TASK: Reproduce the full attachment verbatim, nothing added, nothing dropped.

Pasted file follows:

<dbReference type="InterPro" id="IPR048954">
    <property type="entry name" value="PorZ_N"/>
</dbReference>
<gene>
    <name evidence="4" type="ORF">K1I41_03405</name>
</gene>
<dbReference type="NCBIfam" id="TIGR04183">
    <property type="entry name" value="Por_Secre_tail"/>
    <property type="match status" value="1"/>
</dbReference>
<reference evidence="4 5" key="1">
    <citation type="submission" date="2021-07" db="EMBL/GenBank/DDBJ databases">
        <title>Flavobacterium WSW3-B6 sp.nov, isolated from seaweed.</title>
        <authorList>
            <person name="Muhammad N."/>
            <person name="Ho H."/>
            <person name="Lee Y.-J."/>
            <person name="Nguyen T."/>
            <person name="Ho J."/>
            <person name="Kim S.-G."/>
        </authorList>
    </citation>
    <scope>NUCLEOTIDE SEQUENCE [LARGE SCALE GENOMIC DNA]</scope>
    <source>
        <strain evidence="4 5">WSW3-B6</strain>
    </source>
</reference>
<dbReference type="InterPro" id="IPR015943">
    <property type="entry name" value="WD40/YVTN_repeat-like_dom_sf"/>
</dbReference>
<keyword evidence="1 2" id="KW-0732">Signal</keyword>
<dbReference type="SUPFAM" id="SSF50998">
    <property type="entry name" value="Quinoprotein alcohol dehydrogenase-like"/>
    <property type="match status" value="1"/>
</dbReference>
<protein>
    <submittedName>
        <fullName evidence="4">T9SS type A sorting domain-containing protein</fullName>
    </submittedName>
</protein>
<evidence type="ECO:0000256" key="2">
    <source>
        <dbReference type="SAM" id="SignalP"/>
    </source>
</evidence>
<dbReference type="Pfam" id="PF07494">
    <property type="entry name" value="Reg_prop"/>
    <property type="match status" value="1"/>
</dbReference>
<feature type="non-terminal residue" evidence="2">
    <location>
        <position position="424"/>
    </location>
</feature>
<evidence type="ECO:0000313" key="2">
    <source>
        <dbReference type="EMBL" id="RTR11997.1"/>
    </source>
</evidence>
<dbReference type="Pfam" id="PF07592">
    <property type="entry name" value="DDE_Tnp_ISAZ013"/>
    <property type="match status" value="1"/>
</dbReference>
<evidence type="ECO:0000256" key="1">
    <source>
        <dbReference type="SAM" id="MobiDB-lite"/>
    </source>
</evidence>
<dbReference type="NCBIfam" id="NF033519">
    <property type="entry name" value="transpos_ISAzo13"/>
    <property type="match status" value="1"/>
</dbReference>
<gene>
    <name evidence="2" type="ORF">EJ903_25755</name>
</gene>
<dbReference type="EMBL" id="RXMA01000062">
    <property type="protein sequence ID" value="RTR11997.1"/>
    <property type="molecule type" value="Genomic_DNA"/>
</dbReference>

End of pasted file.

<dbReference type="InterPro" id="IPR048954">
    <property type="entry name" value="PorZ_N"/>
</dbReference>
<gene>
    <name evidence="4" type="ORF">K1I41_03405</name>
</gene>
<dbReference type="NCBIfam" id="TIGR04183">
    <property type="entry name" value="Por_Secre_tail"/>
    <property type="match status" value="1"/>
</dbReference>
<reference evidence="4 5" key="1">
    <citation type="submission" date="2021-07" db="EMBL/GenBank/DDBJ databases">
        <title>Flavobacterium WSW3-B6 sp.nov, isolated from seaweed.</title>
        <authorList>
            <person name="Muhammad N."/>
            <person name="Ho H."/>
            <person name="Lee Y.-J."/>
            <person name="Nguyen T."/>
            <person name="Ho J."/>
            <person name="Kim S.-G."/>
        </authorList>
    </citation>
    <scope>NUCLEOTIDE SEQUENCE [LARGE SCALE GENOMIC DNA]</scope>
    <source>
        <strain evidence="4 5">WSW3-B6</strain>
    </source>
</reference>
<dbReference type="InterPro" id="IPR015943">
    <property type="entry name" value="WD40/YVTN_repeat-like_dom_sf"/>
</dbReference>
<keyword evidence="1 2" id="KW-0732">Signal</keyword>
<dbReference type="SUPFAM" id="SSF50998">
    <property type="entry name" value="Quinoprotein alcohol dehydrogenase-like"/>
    <property type="match status" value="1"/>
</dbReference>
<protein>
    <submittedName>
        <fullName evidence="4">T9SS type A sorting domain-containing protein</fullName>
    </submittedName>
</protein>
<evidence type="ECO:0000256" key="2">
    <source>
        <dbReference type="SAM" id="SignalP"/>
    </source>
</evidence>
<dbReference type="Pfam" id="PF07494">
    <property type="entry name" value="Reg_prop"/>
    <property type="match status" value="1"/>
</dbReference>
<feature type="non-terminal residue" evidence="2">
    <location>
        <position position="424"/>
    </location>
</feature>
<evidence type="ECO:0000313" key="2">
    <source>
        <dbReference type="EMBL" id="RTR11997.1"/>
    </source>
</evidence>
<dbReference type="Pfam" id="PF07592">
    <property type="entry name" value="DDE_Tnp_ISAZ013"/>
    <property type="match status" value="1"/>
</dbReference>
<evidence type="ECO:0000256" key="1">
    <source>
        <dbReference type="SAM" id="MobiDB-lite"/>
    </source>
</evidence>
<dbReference type="NCBIfam" id="NF033519">
    <property type="entry name" value="transpos_ISAzo13"/>
    <property type="match status" value="1"/>
</dbReference>
<gene>
    <name evidence="2" type="ORF">EJ903_25755</name>
</gene>
<dbReference type="EMBL" id="RXMA01000062">
    <property type="protein sequence ID" value="RTR11997.1"/>
    <property type="molecule type" value="Genomic_DNA"/>
</dbReference>